MG4 front view

The MG4 comes in two trim levels with three battery capacities. Image: Supplied


MG4 safety equipment

Some recent MGs have lacked key safety equipment, in turn endowing them with a lacklustre ANCAP rating.

The MG4 hasn’t been rated by Australasian NCAP yet, but it has scored the maximum five stars in European NCAP testing to the 2022 protocols.

As well as front, front-side and curtain airbags, there’s an assortment of driver assistance systems packaged under the MG Pilot marketing banner. They include autonomous emergency braking, speed sign recognition and lane departure warning.

However, only the MG4 Essence and Long Range models get blind spot monitoring and rear cross traffic alert, as well as a warning not to open the doors if another vehicle is approaching from behind.


MG4 rear lights

LED lights enhance the MG4's safety and appearance on the road. Image: Supplied


MG4 interiors and design

The MG4 may not have a long list of standard fare – at least in entry-level Excite form – but the basics are done well.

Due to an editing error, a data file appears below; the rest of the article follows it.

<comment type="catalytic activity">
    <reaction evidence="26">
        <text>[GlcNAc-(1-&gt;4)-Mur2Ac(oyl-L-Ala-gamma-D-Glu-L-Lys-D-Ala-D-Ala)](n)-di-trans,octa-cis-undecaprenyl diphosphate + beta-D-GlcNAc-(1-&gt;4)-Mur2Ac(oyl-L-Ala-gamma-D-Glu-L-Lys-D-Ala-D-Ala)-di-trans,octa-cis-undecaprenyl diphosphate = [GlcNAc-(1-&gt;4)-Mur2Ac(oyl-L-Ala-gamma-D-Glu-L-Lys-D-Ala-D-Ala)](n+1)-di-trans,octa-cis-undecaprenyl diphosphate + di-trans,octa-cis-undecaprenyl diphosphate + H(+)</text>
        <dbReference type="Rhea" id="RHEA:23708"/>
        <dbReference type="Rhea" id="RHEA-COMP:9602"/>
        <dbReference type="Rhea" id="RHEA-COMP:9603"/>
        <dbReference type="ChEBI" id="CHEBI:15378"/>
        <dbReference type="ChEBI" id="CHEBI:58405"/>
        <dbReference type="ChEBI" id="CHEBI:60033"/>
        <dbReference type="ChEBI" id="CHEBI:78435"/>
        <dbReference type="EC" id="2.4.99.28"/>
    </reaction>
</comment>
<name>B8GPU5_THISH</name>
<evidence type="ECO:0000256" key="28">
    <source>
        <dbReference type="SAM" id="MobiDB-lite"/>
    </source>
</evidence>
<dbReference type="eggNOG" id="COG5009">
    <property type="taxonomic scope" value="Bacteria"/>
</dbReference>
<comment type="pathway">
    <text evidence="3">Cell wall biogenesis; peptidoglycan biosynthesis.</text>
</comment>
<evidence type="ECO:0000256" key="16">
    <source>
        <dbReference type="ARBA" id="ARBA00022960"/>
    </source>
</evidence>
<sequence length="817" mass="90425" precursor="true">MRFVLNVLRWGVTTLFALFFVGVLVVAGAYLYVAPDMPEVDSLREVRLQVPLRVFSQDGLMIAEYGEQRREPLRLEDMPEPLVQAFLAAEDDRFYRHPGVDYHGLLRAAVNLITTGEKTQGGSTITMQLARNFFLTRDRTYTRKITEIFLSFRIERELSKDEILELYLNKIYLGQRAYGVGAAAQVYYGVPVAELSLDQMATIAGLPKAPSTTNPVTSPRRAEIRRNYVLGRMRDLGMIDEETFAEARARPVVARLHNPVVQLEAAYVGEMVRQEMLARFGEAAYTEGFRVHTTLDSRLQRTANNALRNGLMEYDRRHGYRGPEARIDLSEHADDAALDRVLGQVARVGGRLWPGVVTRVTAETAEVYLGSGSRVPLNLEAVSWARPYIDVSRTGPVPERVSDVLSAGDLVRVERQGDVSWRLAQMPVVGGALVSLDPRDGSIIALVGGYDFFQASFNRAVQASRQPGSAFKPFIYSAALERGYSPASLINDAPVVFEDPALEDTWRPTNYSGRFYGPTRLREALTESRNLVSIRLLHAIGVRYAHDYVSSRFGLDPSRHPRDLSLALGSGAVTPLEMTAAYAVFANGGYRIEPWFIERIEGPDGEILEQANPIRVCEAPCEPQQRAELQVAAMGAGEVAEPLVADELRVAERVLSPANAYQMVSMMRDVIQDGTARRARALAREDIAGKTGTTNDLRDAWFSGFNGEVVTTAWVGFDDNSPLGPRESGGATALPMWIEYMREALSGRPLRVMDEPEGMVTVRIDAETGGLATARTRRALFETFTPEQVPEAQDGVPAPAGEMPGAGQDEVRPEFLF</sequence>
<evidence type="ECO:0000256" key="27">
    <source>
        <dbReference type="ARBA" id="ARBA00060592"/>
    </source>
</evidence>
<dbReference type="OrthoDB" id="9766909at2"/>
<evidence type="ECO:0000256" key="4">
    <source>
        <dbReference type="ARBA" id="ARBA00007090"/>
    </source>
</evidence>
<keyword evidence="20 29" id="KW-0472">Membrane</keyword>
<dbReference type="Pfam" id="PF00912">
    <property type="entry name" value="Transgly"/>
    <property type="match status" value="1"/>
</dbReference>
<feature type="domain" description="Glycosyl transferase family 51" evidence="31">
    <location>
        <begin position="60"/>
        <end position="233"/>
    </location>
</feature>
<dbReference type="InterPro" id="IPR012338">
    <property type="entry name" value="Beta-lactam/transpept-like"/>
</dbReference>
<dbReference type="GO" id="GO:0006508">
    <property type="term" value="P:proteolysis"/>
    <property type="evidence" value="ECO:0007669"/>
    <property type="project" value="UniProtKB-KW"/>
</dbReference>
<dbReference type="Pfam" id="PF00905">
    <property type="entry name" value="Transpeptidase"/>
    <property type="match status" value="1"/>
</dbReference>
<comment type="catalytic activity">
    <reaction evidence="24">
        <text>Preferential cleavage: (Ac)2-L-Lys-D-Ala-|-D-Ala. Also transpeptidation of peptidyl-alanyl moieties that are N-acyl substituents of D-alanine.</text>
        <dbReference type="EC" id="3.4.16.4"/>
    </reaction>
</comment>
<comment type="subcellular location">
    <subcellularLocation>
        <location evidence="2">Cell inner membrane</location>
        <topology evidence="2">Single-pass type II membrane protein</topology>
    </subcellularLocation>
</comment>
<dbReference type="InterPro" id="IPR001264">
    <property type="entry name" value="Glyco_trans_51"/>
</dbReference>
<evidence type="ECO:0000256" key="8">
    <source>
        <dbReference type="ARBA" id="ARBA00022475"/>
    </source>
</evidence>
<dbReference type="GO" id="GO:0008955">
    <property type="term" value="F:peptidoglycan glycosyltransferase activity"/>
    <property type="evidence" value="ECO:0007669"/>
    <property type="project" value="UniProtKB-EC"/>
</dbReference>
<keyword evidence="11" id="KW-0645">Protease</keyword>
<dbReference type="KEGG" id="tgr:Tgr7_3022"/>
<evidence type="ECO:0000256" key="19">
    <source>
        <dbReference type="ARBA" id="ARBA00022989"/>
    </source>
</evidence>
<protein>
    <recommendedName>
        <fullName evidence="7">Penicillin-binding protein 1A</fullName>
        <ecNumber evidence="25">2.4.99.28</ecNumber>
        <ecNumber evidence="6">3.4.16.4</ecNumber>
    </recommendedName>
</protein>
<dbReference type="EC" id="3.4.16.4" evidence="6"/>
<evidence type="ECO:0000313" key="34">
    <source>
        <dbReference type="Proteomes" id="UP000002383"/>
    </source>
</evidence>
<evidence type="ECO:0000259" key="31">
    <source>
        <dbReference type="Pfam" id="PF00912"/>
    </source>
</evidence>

For now, we’ve only sampled the MG4 Excite 51 – the most affordable model – and the car we drove was a UK-specification vehicle, but it was representative of what’s being delivered in Australia.

There’s no shortage of grey inside although some blue stitching on the seats adds some colour. And the front seats are broad and supportive.

Those in the rear are well catered for with knee room and foot space is also good; it’s helped in the middle seat courtesy of the flat floor.

But headroom is tighter due to the high-ish seat base (blame the batteries underneath) and sloping roofline. Plus, there are no air vents in the back.

The boot provides 363 litres of space, but split-folding the back seats can open it up for bulky items. Unlike some EVs, there’s no storage under the bonnet.

Up front, the dash is clean and neat and there’s an unusual shelf that houses a rotary gear selector. It’s also home to the wireless phone charger in more expensive models, although its surface means phones can slip off when cornering.

The digital instrument cluster nicely presents basic information, while leaving entertainment and audio functions to the central touchscreen. While that 10.25-inch screen is crisp and clear, there are occasional foibles, such as having to access menus for often-used functions, such as recirculating the ventilation. We also found the screen was occasionally laggy in its responses.


The MG4's interior does the basics well. Image: Supplied
The MG4's digital cluster presents information neatly. Image: Supplied
The MG4's touchscreen is crisp and clear. Image: Supplied
There's no shortage of grey in the MG4. Image: Supplied

MG4 battery power, charging and efficiency